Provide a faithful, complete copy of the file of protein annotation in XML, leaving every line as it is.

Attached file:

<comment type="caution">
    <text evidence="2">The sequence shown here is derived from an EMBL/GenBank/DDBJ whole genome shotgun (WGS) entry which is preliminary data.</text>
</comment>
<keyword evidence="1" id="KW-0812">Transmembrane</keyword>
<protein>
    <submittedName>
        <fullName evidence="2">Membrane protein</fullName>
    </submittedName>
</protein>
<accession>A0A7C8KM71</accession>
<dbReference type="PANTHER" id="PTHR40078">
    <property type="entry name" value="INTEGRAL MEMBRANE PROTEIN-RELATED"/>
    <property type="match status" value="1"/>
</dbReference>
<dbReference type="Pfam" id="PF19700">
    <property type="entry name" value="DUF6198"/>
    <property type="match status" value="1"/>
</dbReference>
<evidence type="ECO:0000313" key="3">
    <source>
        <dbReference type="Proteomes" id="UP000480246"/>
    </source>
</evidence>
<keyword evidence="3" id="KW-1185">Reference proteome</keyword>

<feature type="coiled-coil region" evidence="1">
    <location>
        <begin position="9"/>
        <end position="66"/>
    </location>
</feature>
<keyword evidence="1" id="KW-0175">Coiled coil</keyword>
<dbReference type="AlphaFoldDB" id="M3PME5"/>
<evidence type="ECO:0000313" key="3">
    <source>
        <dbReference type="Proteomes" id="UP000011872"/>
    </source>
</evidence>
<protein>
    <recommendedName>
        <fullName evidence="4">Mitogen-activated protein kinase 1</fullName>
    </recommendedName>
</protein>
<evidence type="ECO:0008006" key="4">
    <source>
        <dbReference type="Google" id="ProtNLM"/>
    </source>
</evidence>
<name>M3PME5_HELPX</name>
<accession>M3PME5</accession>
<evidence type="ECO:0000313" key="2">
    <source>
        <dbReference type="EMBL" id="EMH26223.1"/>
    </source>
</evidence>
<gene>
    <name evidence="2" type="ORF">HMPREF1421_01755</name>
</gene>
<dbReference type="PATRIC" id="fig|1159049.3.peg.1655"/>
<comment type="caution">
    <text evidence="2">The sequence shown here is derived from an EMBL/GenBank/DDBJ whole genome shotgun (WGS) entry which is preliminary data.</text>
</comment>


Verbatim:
<comment type="caution">
    <text evidence="2">The sequence shown here is derived from an EMBL/GenBank/DDBJ whole genome shotgun (WGS) entry which is preliminary data.</text>
</comment>
<keyword evidence="1" id="KW-0812">Transmembrane</keyword>
<protein>
    <submittedName>
        <fullName evidence="2">Membrane protein</fullName>
    </submittedName>
</protein>
<accession>A0A7C8KM71</accession>
<dbReference type="PANTHER" id="PTHR40078">
    <property type="entry name" value="INTEGRAL MEMBRANE PROTEIN-RELATED"/>
    <property type="match status" value="1"/>
</dbReference>
<dbReference type="Pfam" id="PF19700">
    <property type="entry name" value="DUF6198"/>
    <property type="match status" value="1"/>
</dbReference>
<evidence type="ECO:0000313" key="3">
    <source>
        <dbReference type="Proteomes" id="UP000480246"/>
    </source>
</evidence>
<keyword evidence="3" id="KW-1185">Reference proteome</keyword>

<feature type="coiled-coil region" evidence="1">
    <location>
        <begin position="9"/>
        <end position="66"/>
    </location>
</feature>
<keyword evidence="1" id="KW-0175">Coiled coil</keyword>
<dbReference type="AlphaFoldDB" id="M3PME5"/>
<evidence type="ECO:0000313" key="3">
    <source>
        <dbReference type="Proteomes" id="UP000011872"/>
    </source>
</evidence>
<protein>
    <recommendedName>
        <fullName evidence="4">Mitogen-activated protein kinase 1</fullName>
    </recommendedName>
</protein>
<evidence type="ECO:0008006" key="4">
    <source>
        <dbReference type="Google" id="ProtNLM"/>
    </source>
</evidence>
<name>M3PME5_HELPX</name>
<accession>M3PME5</accession>
<evidence type="ECO:0000313" key="2">
    <source>
        <dbReference type="EMBL" id="EMH26223.1"/>
    </source>
</evidence>
<gene>
    <name evidence="2" type="ORF">HMPREF1421_01755</name>
</gene>
<dbReference type="PATRIC" id="fig|1159049.3.peg.1655"/>
<comment type="caution">
    <text evidence="2">The sequence shown here is derived from an EMBL/GenBank/DDBJ whole genome shotgun (WGS) entry which is preliminary data.</text>
</comment>